Stress Questionnaire: Take a stress test today

This stress questionnaire is based on the Holmes and Rahe Social Readjustment Rating Scale (SRRS).

The Holmes and Rahe stress test was developed in 1967 and is probably one of the most used stress tests.

This stress test contains 30 of the original stress test questions plus 44 more specific events.

Developed in 1997, this stress quiz is more up-to-date than the famous SRRS.

In this stress questionnaire all events are assigned a Life Changing Unit (LCU) based on their degree of disruption to one's life and the following re-adjustment.

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Life change event

LCU

Health
   An injury or illness which:
      kept you in bed a week or more, or sent you to the hospital74
      was less serious than above44
   Major dental work26
   Major change in eating habits27
   Major change in sleeping habits26
   Major change in your usual type and/or amount of recreation28
Work
   Change to a new type of work51
   Change in your work hours or conditions35
   Change in your responsibilities at work:
      more responsibilities29
      fewer responsibilities21
      promotion31
      demotion42
      transfer32
   Troubles at work:
      with your boss29
      with coworkers35
      with persons under your supervision35
      other work troubles28
   Major business adjustment60
   Retirement52
   Loss of job:
      laid off from work68
      fired from work79
   Correspondence course to help you in your work18
Home and family
   Major change in living conditions42
   Change in residence:
      move within the same town or city25
      move outside the same town or city47
   Change in family get-togethers25
   Major change in health or behavior of family member55
   Marriage50
   Pregnancy67
   Miscarriage or abortion65
   Gain of a new family member:
      birth of a child66
      adoption of a child65
      a relative moving in with you59
   Spouse beginning or ending work46
   Child leaving home:
      to attend college 41
      due to marriage41
      for other reasons45
   Change in arguments with spouse50
   In-law problems38
   Change in the marital status of your parents:
      divorce59
      remarriage50
   Separation from spouse:
      due to work53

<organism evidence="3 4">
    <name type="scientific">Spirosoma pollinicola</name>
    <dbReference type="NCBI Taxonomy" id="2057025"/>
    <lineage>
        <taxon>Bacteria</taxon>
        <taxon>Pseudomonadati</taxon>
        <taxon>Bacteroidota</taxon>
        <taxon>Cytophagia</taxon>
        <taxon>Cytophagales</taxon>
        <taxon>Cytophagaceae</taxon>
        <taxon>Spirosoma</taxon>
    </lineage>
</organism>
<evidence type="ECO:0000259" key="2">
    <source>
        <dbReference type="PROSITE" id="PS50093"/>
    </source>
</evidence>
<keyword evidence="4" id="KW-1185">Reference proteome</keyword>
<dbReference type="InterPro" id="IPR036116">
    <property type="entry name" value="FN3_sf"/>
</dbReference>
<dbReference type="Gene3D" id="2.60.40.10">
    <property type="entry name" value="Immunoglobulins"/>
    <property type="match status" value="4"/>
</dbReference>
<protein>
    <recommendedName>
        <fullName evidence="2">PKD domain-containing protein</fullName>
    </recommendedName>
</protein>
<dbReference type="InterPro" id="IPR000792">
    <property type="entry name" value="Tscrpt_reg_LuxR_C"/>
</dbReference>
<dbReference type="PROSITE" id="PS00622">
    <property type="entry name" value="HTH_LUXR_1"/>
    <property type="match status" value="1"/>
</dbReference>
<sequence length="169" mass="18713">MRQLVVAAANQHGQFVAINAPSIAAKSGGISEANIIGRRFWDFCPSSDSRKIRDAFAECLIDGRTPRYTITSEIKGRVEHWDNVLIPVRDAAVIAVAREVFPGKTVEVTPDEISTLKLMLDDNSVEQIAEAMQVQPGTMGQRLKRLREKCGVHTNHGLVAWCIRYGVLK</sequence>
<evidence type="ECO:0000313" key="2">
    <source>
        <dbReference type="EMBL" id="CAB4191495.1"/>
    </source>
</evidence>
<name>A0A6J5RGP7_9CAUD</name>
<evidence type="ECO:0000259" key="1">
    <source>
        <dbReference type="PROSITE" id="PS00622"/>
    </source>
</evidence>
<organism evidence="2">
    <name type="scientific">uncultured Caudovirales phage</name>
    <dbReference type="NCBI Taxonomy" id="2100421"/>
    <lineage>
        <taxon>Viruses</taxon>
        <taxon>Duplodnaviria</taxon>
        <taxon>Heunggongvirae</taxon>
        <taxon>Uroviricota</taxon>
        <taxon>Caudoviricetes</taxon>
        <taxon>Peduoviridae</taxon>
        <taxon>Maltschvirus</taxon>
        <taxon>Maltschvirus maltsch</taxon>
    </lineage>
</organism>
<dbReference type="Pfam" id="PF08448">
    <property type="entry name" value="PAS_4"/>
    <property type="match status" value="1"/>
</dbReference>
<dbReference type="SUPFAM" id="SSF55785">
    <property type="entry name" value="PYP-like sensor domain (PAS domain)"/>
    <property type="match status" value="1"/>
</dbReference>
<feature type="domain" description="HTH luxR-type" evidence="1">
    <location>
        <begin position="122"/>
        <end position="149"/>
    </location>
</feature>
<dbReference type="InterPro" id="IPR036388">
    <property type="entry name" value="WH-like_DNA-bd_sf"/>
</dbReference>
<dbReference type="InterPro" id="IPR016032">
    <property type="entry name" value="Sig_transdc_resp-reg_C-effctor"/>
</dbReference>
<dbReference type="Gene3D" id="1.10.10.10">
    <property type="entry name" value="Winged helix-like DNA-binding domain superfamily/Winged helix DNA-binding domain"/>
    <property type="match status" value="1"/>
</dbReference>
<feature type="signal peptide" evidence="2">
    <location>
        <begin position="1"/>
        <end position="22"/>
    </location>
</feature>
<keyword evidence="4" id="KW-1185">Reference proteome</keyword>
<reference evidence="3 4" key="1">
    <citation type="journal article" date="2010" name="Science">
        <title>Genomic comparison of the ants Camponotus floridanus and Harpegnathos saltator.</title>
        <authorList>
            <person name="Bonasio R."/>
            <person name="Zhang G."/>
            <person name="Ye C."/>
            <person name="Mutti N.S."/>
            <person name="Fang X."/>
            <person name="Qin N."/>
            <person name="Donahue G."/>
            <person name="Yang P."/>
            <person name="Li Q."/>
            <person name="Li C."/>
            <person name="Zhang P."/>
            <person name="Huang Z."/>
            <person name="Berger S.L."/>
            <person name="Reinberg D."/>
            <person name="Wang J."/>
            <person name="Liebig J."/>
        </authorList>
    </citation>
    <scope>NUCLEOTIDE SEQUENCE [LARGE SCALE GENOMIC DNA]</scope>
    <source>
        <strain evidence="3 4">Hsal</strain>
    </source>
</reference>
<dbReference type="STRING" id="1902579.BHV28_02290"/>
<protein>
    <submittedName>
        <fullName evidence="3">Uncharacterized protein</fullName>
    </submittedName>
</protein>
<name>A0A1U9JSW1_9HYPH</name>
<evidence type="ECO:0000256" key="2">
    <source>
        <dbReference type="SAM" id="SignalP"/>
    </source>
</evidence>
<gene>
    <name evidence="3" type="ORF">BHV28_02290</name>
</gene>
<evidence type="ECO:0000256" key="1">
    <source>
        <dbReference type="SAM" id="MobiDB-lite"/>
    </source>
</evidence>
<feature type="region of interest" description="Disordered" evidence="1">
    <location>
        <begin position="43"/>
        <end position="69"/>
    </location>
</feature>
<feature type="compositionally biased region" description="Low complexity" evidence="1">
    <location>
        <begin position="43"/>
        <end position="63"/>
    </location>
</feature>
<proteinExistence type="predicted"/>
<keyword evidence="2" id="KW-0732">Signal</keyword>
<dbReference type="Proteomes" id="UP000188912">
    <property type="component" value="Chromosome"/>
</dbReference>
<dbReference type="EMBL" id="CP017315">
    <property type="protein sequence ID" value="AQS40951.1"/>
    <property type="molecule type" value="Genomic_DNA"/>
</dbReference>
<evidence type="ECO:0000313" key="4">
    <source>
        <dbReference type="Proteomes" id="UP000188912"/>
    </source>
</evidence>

due to marital problems76
   Divorce96
   Birth of grandchild43
   Death of spouse119
   Death of other family member:

      child123
      brother or sister102
      parent100
Personal and social
   Change in personal habits26
   Beginning or ending school or college38
   Change of school or college35
   Change in political beliefs24
   Change in religious beliefs29
   Change in social activities27
   Vacation24
   New, close, personal relationship37
   Engagement to marry45
   Girlfriend or boyfriend problems39
   "Falling out" of a close personal relationship47
   An accident48
   Minor violation of the law20
   Being held in jail75
   Death of a close friend70
   Major decision regarding your immediate future51
   Major personal achievement36
Financial
   Major change in finances:
      increased income38
      decreased income60
      investment and/or credit difficulties56
   Loss or damage of personal property43
   Moderate purchase20
   Major purchase37
   Foreclosure on a mortgage or loan58
Source: M.A Miller and R. H. Rahe. Life Changes in the 1990's, Journal of Psychosomatic Research 43:279, 1997

Six month totals equal to or greater than 300 LCU, or 1 year totals equal to or greater than 500 LCU are considered indicative of high recent life stress.

It is important to note that when you take this stress questionnaire high LCU scores are not indicative of someone who is stressed as what causes stress for one person may be different for another.

But if you notice that, as your take the stress test, there some common areas of stress then it may be worth looking at some of the biggest causes of stress that include:

Currently one of the main causes of stress is overwork and fatigue.

Another main cause of stress is adapting to change, uncertainty, and unrealistic expectations.

Search here for other causes of stress



Click here to return from stress questionnaire to the causes of stress

Click here to return from the stress questionnaire to the stress management homepage

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